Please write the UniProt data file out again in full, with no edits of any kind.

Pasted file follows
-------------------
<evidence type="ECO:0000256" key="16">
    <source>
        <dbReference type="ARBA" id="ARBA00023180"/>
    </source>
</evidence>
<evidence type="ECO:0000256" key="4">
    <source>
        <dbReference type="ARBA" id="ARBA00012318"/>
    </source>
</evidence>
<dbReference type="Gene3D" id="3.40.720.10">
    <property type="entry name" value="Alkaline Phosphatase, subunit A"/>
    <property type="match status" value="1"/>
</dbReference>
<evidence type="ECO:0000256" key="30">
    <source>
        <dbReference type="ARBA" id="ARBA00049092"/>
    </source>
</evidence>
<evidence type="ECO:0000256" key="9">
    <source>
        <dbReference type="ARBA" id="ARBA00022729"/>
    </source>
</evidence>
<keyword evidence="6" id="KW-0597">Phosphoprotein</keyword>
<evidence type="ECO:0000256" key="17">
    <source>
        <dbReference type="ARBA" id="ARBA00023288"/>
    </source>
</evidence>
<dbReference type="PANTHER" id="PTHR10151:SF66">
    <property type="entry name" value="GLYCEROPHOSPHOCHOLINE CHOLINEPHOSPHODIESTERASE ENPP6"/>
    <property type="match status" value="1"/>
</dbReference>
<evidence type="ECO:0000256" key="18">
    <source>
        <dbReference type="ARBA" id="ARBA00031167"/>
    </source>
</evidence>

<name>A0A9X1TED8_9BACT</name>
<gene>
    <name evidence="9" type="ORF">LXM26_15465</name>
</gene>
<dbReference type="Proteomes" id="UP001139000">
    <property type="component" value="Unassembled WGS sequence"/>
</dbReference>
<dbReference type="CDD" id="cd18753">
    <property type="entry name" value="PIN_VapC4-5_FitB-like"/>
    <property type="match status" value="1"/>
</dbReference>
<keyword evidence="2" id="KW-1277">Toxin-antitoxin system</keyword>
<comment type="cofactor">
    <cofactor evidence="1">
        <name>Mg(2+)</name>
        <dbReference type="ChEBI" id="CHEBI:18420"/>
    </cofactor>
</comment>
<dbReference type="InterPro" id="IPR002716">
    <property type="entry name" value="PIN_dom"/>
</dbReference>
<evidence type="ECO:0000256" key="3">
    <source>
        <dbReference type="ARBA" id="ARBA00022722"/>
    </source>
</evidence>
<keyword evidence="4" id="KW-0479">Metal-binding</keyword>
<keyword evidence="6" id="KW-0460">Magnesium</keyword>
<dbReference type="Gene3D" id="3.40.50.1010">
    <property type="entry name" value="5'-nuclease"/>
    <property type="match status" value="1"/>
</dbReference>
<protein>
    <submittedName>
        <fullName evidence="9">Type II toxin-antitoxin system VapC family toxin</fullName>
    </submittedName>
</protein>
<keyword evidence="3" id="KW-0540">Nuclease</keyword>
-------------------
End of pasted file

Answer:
<evidence type="ECO:0000256" key="16">
    <source>
        <dbReference type="ARBA" id="ARBA00023180"/>
    </source>
</evidence>
<evidence type="ECO:0000256" key="4">
    <source>
        <dbReference type="ARBA" id="ARBA00012318"/>
    </source>
</evidence>
<dbReference type="Gene3D" id="3.40.720.10">
    <property type="entry name" value="Alkaline Phosphatase, subunit A"/>
    <property type="match status" value="1"/>
</dbReference>
<evidence type="ECO:0000256" key="30">
    <source>
        <dbReference type="ARBA" id="ARBA00049092"/>
    </source>
</evidence>
<evidence type="ECO:0000256" key="9">
    <source>
        <dbReference type="ARBA" id="ARBA00022729"/>
    </source>
</evidence>
<keyword evidence="6" id="KW-0597">Phosphoprotein</keyword>
<evidence type="ECO:0000256" key="17">
    <source>
        <dbReference type="ARBA" id="ARBA00023288"/>
    </source>
</evidence>
<dbReference type="PANTHER" id="PTHR10151:SF66">
    <property type="entry name" value="GLYCEROPHOSPHOCHOLINE CHOLINEPHOSPHODIESTERASE ENPP6"/>
    <property type="match status" value="1"/>
</dbReference>
<evidence type="ECO:0000256" key="18">
    <source>
        <dbReference type="ARBA" id="ARBA00031167"/>
    </source>
</evidence>

<name>A0A9X1TED8_9BACT</name>
<gene>
    <name evidence="9" type="ORF">LXM26_15465</name>
</gene>
<dbReference type="Proteomes" id="UP001139000">
    <property type="component" value="Unassembled WGS sequence"/>
</dbReference>
<dbReference type="CDD" id="cd18753">
    <property type="entry name" value="PIN_VapC4-5_FitB-like"/>
    <property type="match status" value="1"/>
</dbReference>
<keyword evidence="2" id="KW-1277">Toxin-antitoxin system</keyword>
<comment type="cofactor">
    <cofactor evidence="1">
        <name>Mg(2+)</name>
        <dbReference type="ChEBI" id="CHEBI:18420"/>
    </cofactor>
</comment>
<dbReference type="InterPro" id="IPR002716">
    <property type="entry name" value="PIN_dom"/>
</dbReference>
<evidence type="ECO:0000256" key="3">
    <source>
        <dbReference type="ARBA" id="ARBA00022722"/>
    </source>
</evidence>
<keyword evidence="4" id="KW-0479">Metal-binding</keyword>
<keyword evidence="6" id="KW-0460">Magnesium</keyword>
<dbReference type="Gene3D" id="3.40.50.1010">
    <property type="entry name" value="5'-nuclease"/>
    <property type="match status" value="1"/>
</dbReference>
<protein>
    <submittedName>
        <fullName evidence="9">Type II toxin-antitoxin system VapC family toxin</fullName>
    </submittedName>
</protein>
<keyword evidence="3" id="KW-0540">Nuclease</keyword>